4. We are now in a substantially different place than we were in 2016. We cannot just wind the clock back and pretend this never happened. If we go back in now or agree punitive terms then people like Verhofstadt, Merkel, Macron etc will have learned that we can always be intimidated into submission. So try and argue about the situation now and possible futures, not come up with some mythical future world in which we sit as equal partners at an EU table. That world is never going to exist.

    5. If you mention the GFA, please furnish your mention with the actual relevant text from the agreement. If you cannot find that text, then your point is probably wrong.

    Us Leavers may be wrong. Who knows, The future isn’t written yet so neither part knows what the answer will turn out to be.

    • Alex SL says:

      I am not a remainer but a European, but I think some of this is also meant for me.

      1. It is legitimate to point out that people sometimes show through their actions or arguments what they disavow otherwise. Surely you must know that few people will openly admit to being racist, yet strangely there are still lots of racists, i.e. people who demonstrably judge others based on their skin colour, language, nationality, traditional dress or culture as opposed to their character and behaviour.

      2. Analogies are a useful tool in discussion. The point here is that many Brexiters see the EU as a malicious empire that subjugates the member states, whereas the reality is that the EU *is the member states*. The current negotiations are not the UK against one evil empire, they are the UK against 27 other countries with their own interests.

      It is actually quite bizarre to see how this is twisted by Brexiters, who talk as if the UK was dragged in instead of having joined voluntarily, as if the UK was dominated instead of being one of the three most influential members and *the* driving force behind many key decisions such as the single market and the admission of members in Eastern Europe, and as if the UK was a colony fighting to be freed instead of being able to leave simply by sending an article 50 note. (I am sure India and Kenya would have loved to have it that easy.)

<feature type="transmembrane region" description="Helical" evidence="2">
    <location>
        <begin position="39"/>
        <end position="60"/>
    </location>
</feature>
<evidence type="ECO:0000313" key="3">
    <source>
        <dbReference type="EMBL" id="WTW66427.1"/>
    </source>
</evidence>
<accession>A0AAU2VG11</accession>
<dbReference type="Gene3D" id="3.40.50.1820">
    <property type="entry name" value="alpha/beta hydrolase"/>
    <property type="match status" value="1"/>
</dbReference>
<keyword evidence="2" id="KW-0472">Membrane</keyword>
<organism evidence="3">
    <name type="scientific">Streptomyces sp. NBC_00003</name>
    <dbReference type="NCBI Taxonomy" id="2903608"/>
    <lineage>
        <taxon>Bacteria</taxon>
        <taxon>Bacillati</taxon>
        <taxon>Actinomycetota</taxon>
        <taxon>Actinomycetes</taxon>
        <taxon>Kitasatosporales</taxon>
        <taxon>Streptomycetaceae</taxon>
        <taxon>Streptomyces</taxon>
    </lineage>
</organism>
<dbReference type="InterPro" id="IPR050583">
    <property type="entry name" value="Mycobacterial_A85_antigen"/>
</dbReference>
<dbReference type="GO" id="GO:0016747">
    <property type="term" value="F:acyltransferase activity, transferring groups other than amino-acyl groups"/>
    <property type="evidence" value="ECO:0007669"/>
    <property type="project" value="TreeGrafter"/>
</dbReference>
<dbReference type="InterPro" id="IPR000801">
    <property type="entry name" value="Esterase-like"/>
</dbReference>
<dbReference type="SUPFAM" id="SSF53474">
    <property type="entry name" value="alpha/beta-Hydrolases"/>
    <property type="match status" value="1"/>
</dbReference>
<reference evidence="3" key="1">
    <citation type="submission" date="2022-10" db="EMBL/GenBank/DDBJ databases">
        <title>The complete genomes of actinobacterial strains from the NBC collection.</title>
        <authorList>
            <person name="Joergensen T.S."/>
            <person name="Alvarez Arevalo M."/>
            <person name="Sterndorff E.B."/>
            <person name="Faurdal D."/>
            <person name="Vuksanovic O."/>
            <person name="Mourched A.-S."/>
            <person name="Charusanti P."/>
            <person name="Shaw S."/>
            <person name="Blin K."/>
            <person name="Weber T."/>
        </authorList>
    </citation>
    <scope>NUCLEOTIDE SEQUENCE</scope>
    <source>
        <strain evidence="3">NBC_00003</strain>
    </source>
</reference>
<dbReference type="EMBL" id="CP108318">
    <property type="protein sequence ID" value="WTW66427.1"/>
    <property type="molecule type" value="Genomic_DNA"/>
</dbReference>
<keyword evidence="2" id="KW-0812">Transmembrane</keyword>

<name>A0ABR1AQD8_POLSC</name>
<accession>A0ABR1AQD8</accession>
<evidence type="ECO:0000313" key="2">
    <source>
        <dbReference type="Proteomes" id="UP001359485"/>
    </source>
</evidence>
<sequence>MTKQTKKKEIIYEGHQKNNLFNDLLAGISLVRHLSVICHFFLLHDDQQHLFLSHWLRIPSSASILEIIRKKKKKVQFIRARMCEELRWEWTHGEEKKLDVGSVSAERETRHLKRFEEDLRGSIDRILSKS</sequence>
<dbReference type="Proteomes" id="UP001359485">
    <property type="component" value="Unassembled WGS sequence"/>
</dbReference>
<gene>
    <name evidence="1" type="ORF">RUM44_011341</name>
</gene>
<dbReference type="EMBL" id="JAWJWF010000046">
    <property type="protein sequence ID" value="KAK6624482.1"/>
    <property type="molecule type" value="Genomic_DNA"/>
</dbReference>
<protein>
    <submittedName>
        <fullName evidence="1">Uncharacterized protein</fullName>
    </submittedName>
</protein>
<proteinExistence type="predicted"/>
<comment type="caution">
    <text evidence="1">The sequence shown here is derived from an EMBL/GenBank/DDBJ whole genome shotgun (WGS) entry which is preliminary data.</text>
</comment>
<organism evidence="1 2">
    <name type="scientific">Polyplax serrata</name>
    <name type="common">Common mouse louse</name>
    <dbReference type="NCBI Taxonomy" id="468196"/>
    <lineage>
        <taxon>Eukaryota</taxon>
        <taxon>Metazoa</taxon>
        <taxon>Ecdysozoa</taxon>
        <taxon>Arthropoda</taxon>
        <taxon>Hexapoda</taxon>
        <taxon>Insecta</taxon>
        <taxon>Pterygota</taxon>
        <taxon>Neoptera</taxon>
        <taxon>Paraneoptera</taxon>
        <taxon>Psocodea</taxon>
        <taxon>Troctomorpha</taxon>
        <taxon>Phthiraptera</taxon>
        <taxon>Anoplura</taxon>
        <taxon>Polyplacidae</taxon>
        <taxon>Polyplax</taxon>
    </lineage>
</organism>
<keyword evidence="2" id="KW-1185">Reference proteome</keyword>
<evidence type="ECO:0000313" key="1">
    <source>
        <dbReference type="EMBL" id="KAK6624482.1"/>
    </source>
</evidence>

3. Maybe you have thought everything through, and if so, good for you. But it is demonstrably the case that many leading Brexiters were taken completely by surprise by the Irish border question, expected the EU to give them all benefits of membership without the conditions because German car makers, thought a full trade deal could be negotiated before even invoking article 50, and so much more. This stuff is well documented, and you can either acknowledge that they were clueless or that they were lying.

      4. Again, you have a warped view of what is going on. The nations of the EU are not giving the UK tariff-free etc market access without conditions. That is not ‘punitive’, it is “if you want this, you need to do that”. The UK is free not to want that degree of market access and can walk away at any time, but it cannot expect the other side of the negotiations to simply bend over and give it everything it wants.

      5. I am not a legal expert, but if all the experts, the EU as a whole, Ireland, the USA, and most of UK politics say A, and Dipper and the right of the UK conservatives say B, I allow myself to tentatively conclude that A is more likely to be correct.